Going light is the term given to birds that lose weight because they are ill. Most sick birds lose weight simply because they have to burn up their own body tissue to keep warm. So going light is really just a symptom – not a disease.
In finches and canaries, it is mostly caused by a parasite called coccidia. This disease is the subject of this article.
Coccidia are a very common gut parasite. It occurs in many species including poultry and pigeons. It is not common in parrots. Most adult birds can easily tolerate coccidia as their immune system has learned to cope with it. Young birds however are vulnerable because their immune system has not been well developed to cope with it
If these baby birds get infected the bug seems to be able to leave the gut and get into the bloodstream. From there it finds its way to the liver and the spleen. These two organs start to suffer (they will be greatly enlarged at postmortem). While there is enough liver left to cope these birds grow perfectly normally. But when the damage becomes too severe (generally between eight and sixteen weeks of age) the birds start to live in the seed dish but still lose weight until they die.
This is a most depressing illness because a good breeding season can suddenly turn into a disaster.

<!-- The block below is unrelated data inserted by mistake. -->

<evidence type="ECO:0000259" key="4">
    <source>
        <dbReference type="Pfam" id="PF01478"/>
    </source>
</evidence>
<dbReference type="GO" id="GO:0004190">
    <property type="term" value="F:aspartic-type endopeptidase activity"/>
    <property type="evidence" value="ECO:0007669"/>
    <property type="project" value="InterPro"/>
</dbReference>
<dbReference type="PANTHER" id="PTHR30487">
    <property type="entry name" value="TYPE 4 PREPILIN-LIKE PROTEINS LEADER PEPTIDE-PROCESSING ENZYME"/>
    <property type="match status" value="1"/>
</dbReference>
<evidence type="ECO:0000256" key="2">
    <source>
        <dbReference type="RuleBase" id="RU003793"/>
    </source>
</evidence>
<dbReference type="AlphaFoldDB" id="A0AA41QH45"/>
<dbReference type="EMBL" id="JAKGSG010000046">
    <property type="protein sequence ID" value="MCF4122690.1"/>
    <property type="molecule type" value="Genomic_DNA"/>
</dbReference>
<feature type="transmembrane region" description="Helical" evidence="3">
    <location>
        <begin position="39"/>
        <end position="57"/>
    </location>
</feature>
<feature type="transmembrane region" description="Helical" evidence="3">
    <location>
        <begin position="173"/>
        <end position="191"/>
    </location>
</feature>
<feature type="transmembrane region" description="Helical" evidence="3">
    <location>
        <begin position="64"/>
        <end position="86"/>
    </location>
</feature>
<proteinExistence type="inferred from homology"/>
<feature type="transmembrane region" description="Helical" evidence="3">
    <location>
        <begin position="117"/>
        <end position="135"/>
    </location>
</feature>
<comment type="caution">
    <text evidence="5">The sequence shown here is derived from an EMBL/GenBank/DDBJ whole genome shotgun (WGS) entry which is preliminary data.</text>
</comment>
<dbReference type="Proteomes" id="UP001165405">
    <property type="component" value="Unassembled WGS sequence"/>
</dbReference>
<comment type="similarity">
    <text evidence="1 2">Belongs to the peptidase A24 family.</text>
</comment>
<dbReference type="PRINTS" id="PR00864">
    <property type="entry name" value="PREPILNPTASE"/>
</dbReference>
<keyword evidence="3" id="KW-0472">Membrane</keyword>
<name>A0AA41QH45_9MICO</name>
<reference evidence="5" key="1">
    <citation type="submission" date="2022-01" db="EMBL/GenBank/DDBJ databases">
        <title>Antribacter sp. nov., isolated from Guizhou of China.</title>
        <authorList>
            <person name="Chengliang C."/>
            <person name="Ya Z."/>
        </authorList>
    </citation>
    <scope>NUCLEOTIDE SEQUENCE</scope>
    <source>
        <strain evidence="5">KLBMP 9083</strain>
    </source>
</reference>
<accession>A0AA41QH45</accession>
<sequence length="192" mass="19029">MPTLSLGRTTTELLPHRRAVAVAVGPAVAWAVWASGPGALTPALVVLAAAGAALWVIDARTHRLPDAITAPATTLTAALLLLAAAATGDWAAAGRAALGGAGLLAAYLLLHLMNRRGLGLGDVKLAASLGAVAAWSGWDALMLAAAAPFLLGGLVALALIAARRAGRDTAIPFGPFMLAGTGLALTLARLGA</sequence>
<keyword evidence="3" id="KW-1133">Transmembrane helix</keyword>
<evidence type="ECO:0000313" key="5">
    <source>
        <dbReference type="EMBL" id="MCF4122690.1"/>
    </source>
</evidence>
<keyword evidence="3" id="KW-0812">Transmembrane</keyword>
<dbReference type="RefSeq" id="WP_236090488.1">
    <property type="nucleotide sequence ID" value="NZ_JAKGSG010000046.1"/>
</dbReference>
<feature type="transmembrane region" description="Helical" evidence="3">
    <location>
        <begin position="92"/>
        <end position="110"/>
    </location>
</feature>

There are two key ways to tackle this disease. Treating adult birds with appropriate drugs prior to the chicks hatching will reduce the level of infection for the chicks and is a very effective way to prevent the disease.
The more modern approach is attack the germs and stimulate the baby’s immune system with a herbal nutricine.
There is also evidence that a bird can swallow its tongue making it less likely to feed and consequently lose weight. Check that the tongue is seated correctly and if there is evidence of it being swallowed, the use of a fine implement (cocktail stick) carefully inserted under the tongue and pries forward will reseat the tongue into the natural position. Then keep bird under surveillance to ensure it is eating and on the road to recovery.